Dawn of the Striped Ones

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It’s early on a summer morning in Namibia’s . The first summer rains have just started to fall – so everything looks and smells fresh.

There’s still a lot of cloud cover overhead from last night’s deluge…but there’s a gap for the sun to rise into on the Eastern horizon.

As I drive out of the gate of the Okaukuejo camp with my wife and kids in the back of the SUV (kids still dozing), I head East towards the nearest waterhole, which is called Nebrownii.

As the sun starts peeping over the horizon and through the break in the clouds, I find my first willing subjects – a small group of Plains .

  • Stop the car.
  • Fiddle to grab the nearest camera. Lens too long (500mm).
  • Switch to the other camera – this one has a better focal length (70-200mm).
  • Start snapping.
  • Check exposure.
  • Make adjustments.
  • Snap again.
  • Check exposure.
  • More adjustments.

Framing a rising sun and plenty of sky with wildlife at the bottom makes for a tricky exposure. This is where using your exposure lock function helps, as well as back-button focus to be able to focus and reframe.

Finally satisfied with my exposure on the D800 and 70-200mm combo, I contemplate swopping the 500mm on the D3s for a shorter lens, but realise the sun will rise behind the clouds in a few moments. So I grab my instamatic wide angle that is always with me (that would be the Apple iPhone 5, folks), switch on the HDR function, and snap a few images that way.

Here’s the DSLR photo…

Nikon D800 | Nikkor 70-200mm f2.8 VR-II @ 70mm | f4.0 | 1/250 SS | ISO-800
And here is the photo taken with my iPhone…

Which do you prefer?

Sure, the iPhone version doesn’t have the same high resolution quality, and it came out a bit over-the-top when it comes to the HDR effect, but it does make it look quite surreal. The perspective is definitely better for me at this wider focal length. Perhaps I should have switched lenses right away when I got there…but I will have to take that lesson into my next safari.

What’s the old adage? The best camera is the one you have with you…

Morkel Erasmus

Morkel Erasmus

Since picking up a DSLR camera for the first time, a little over 3 years ago, Morkel has been invigorated with an unbridled passion for the photographic art form. He has grown at a tremendous pace and put immense energy into the creation of his images. He absolutely loves spending time in the wild places of his native Southern Africa. From a young age he has been visiting legendary wildlife and outdoor locations, including the Kruger Park National Park and the Drakensberg Mountains, with his family. Now that he has found a way to share the natural beauty of his homeland with the rest of the world he is regularly out on photography trips. An Industrial Engineer by profession, and an accomplished artist in genres like music and poetry, Morkel has always enjoyed whatever allows him to express his creativity to the fullest. Photography turned out to be the perfect "marriage" between his engineering brain and artistic soul. "I hope that in some way I can raise awareness through my imagery of the plight of not only our wildlife but also the fragility of the last remaining wilderness areas that they call home.” Morkel was recently honoured for his commitment to his craft by receiving a "Highly Commended" for one of his images in the 2010 BBC Veolia Wildlife Photographer of the Year competition. He is based in Mpumalanga, and even though he prefers going on safari with his family and friends, Morkel also leads the odd photographic safari and has recently begun presenting workshops in post-processing techniques.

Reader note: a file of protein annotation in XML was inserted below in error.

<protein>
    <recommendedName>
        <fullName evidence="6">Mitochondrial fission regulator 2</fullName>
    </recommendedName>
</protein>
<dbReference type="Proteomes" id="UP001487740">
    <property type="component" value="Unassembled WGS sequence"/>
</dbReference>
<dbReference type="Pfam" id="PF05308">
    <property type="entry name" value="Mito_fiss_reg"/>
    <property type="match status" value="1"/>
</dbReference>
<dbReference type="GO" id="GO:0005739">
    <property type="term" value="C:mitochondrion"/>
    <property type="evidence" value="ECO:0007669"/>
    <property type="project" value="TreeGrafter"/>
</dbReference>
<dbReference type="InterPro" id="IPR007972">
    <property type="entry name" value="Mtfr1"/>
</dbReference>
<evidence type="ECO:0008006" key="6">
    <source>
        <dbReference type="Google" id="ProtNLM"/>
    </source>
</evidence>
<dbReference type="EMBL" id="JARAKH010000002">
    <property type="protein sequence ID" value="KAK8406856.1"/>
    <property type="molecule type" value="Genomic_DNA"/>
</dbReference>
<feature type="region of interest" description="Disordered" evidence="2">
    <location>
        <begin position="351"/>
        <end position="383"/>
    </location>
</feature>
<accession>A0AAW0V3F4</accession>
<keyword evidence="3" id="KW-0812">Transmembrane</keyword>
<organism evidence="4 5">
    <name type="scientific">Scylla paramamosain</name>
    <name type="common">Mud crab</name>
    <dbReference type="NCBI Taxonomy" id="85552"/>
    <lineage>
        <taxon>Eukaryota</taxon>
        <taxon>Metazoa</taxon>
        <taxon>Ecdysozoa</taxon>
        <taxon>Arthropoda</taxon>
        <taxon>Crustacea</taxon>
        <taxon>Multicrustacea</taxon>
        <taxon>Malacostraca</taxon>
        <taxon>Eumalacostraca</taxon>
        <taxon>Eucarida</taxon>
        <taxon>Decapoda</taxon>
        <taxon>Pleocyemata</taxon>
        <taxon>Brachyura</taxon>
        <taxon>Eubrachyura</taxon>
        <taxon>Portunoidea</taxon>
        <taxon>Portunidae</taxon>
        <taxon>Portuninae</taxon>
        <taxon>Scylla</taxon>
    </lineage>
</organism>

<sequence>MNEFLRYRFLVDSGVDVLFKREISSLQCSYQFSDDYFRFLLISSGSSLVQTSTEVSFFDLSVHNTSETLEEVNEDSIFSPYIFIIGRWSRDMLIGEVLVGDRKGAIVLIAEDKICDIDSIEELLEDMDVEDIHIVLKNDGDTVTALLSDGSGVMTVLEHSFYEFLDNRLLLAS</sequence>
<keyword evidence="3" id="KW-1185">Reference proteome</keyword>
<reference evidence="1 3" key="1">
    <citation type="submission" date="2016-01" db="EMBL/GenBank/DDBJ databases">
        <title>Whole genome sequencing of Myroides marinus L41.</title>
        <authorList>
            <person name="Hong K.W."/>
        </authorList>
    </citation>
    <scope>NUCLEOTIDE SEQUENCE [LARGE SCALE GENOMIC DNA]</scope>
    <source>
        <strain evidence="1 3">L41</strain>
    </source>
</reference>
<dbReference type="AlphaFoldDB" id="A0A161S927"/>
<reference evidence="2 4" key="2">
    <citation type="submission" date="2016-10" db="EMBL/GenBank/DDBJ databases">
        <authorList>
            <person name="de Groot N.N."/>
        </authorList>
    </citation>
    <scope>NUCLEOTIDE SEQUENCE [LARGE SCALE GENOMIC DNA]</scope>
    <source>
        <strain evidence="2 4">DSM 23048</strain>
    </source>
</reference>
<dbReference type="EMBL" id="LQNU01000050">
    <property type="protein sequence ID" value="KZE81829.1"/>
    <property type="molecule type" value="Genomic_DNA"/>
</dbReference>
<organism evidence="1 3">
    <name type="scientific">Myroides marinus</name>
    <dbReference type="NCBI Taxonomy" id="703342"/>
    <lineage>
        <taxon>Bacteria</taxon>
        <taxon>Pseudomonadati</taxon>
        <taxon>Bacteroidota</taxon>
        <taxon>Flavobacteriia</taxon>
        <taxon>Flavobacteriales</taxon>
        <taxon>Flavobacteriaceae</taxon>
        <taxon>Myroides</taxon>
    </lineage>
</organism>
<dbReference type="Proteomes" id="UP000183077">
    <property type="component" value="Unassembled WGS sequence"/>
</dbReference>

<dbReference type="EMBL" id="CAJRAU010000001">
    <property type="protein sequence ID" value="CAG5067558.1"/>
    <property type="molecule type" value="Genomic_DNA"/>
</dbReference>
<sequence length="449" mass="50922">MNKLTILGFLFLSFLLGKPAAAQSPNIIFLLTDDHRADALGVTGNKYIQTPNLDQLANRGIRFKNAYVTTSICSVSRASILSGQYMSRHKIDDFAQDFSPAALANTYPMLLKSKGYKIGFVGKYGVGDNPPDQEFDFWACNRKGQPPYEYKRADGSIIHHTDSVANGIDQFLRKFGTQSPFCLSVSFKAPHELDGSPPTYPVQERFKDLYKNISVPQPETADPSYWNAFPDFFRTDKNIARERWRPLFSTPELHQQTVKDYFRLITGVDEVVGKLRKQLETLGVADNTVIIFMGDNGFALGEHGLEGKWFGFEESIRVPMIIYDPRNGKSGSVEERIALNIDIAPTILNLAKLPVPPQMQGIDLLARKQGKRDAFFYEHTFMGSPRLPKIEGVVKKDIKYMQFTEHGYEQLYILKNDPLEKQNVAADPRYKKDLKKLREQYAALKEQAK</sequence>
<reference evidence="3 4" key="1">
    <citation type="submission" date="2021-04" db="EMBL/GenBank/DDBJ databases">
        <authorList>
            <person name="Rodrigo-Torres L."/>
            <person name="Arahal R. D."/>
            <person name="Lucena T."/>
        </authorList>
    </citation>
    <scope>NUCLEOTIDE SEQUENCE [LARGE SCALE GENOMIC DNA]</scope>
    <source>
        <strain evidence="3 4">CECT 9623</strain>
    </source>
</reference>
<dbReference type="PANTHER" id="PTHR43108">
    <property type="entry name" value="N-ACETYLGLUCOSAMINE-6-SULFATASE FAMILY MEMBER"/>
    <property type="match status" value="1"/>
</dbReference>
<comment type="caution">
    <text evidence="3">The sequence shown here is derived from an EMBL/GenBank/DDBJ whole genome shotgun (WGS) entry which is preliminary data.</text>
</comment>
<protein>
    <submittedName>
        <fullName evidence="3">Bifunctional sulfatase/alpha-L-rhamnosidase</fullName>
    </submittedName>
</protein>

Morkel Erasmus

Morkel Erasmus

Since picking up a DSLR camera for the first time, a little over 3 years ago, Morkel has been invigorated with an unbridled passion for the photographic art form. He has grown at a tremendous pace and put immense energy into the creation of his images. He absolutely loves spending time in the wild places of his native Southern Africa. From a young age he has been visiting legendary wildlife and outdoor locations, including the Kruger Park National Park and the Drakensberg Mountains, with his family. Now that he has found a way to share the natural beauty of his homeland with the rest of the world he is regularly out on photography trips. An Industrial Engineer by profession, and an accomplished artist in genres like music and poetry, Morkel has always enjoyed whatever allows him to express his creativity to the fullest. Photography turned out to be the perfect "marriage" between his engineering brain and artistic soul. "I hope that in some way I can raise awareness through my imagery of the plight of not only our wildlife but also the fragility of the last remaining wilderness areas that they call home.” Morkel was recently honoured for his commitment to his craft by receiving a "Highly Commended" for one of his images in the 2010 BBC Veolia Wildlife Photographer of the Year competition. He is based in Mpumalanga, South Africa and even though he prefers going on safari with his family and friends, Morkel also leads the odd photographic safari and has recently begun presenting workshops in post-processing techniques.

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